Branded Drugs and Their Generic Substitutes: A Comparison

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By Ayodeji Oni

All over the world, patients seek cost-effective medicines. This means that they want drugs that are affordable and are still effective. This is valid, as it is standard practice to make treatment cost-effective. Generic brands are one way to meet this need, as they do not go through the discovery, development, research and clinical trial process of the branded drugs, and are therefore produced and sold at lower prices.

Branded drugs, on the other hand, are the innovators of the compound; they undergo laboratory tests, carry out research and development of the drug, and conduct clinical trials and market survey before being released into the market. This process is very expensive, as the estimated cost of producing a new drug is 802 million dollars. For the pharmaceutical companies involved to recoup their funds, they are given the patent rights that last for a certain period to make back the funds spent on the development of the new drug. This would translate into high cost of the drug to the final consumer.

When comparing generics with branded drugs, the most important factor to consider is the bioequivalence profile, which, simply put, is the rate and extent to which the active ingredient is available at the site of drug action when administered at the same dose. This also means that the rate at which these drugs are metabolised and distributed in the plasma, and eliminated in the blood, must be the same. Hence, the next time you want to purchase generics, do so from a registered pharmacy as this will ensure you get safer generics. Other similar characteristics branded drugs and generics should have include good quality packaging, same strength of active ingredients, same taste if in syrup form, and the same name of active ingredient.

 

Pharm. Ayodeji Oni

 

Some people’s scepticism about using generic drugs is valid as there are some that fall short of the above primary and secondary characteristics. It is however the prerogative of a registered pharmacist to guide the patient on making the best choice.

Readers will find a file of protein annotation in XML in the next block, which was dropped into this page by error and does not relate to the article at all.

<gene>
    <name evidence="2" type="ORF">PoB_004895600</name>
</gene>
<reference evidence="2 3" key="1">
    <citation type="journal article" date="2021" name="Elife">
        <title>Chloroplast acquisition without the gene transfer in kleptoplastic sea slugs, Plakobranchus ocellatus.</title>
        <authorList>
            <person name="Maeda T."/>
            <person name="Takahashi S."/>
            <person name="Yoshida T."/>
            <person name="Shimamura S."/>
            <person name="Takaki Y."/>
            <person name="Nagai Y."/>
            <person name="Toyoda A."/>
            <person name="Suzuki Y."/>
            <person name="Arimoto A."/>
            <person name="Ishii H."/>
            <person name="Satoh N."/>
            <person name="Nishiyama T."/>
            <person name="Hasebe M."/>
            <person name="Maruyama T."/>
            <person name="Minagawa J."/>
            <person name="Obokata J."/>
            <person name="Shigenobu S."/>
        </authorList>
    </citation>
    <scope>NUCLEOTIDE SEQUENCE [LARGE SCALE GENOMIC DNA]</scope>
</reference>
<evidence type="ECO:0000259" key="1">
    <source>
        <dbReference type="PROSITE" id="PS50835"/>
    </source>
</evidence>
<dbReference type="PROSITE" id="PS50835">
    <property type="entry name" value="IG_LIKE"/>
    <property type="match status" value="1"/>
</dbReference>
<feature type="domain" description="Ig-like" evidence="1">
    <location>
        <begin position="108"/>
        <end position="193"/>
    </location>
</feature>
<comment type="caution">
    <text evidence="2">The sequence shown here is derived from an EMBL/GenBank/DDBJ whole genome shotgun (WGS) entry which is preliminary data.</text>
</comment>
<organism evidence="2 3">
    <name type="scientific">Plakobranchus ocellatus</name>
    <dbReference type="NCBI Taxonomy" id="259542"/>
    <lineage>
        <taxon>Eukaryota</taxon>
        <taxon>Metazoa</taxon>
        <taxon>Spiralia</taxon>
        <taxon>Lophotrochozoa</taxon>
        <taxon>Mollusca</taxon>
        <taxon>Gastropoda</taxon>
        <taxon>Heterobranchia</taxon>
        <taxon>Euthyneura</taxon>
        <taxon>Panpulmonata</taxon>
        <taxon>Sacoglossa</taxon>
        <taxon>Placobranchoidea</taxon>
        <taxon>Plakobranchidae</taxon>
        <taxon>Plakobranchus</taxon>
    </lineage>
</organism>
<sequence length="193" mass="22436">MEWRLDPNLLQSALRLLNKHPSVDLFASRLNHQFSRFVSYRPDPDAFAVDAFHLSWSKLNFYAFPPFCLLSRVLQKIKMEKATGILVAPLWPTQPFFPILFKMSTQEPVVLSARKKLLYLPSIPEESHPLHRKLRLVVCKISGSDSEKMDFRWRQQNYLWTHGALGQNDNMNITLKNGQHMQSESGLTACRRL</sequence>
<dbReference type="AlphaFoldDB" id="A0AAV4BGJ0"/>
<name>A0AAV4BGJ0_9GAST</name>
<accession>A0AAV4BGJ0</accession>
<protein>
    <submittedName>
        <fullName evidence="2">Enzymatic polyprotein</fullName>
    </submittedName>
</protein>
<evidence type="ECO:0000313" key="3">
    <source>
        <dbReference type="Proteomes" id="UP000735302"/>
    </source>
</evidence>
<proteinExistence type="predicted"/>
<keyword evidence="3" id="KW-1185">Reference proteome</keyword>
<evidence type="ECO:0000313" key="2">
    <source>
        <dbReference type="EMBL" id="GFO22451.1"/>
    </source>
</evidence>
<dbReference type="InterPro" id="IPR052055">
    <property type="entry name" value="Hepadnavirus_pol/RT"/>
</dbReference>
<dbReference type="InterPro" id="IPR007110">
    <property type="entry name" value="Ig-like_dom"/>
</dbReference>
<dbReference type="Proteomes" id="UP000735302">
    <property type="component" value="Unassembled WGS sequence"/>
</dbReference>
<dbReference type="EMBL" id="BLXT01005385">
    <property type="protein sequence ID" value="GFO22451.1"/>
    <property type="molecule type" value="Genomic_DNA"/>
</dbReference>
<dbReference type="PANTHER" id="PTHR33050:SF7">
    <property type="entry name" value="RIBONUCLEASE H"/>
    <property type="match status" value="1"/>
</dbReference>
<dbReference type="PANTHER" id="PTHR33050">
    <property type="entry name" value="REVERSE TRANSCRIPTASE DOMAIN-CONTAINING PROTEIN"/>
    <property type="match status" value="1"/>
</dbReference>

It is a World Health Organisation pro public health initiative for drugs to be prescribed using generics only. This helps with simplification of language to reduce medication error and also help reduce any bias to dispense only one particular brand/generic that may be adulterated or be harmful to patients. A registered pharmacy only procures approved standards of generics, making it less likely to come across counterfeit medicines there.

However, drugs with narrow therapeutic index (e.g. antiepileptic medicines) usually should not be substituted, as a little deviation in bioequivalence could cause therapeutic failure. However, the same level of observed deviations could sometimes be seen between different batches of the same brands, too.

With the wide range of generics flooding the market, the monitoring of standards to maintain the similarities between them and their branded counterparts is questionable. Much more effort must be directed towards ensuring quality control of generic alternatives. The National Agency for Food and Drug Administration and Control (NAFDAC) is saddled with the responsibility of carrying out comprehensive tests to achieve this, thereby ensuring that the approval of these generic brands into the market is up to standard.

It is recommended that pharmacists, retailers and wholesalers ensure proper purchasing management and strict regulatory measures. Also, it is important that patients know the actual content of their drugs instead of only the brand names; this will enable the pharmacist give the best advice on their medications.

The need to creating avenues to enlighten the general public on the need to patronise only registered pharmacies cannot be over-emphasised, as they provide the most suitable range of branded and generic medicines to meet the needs of their communities.

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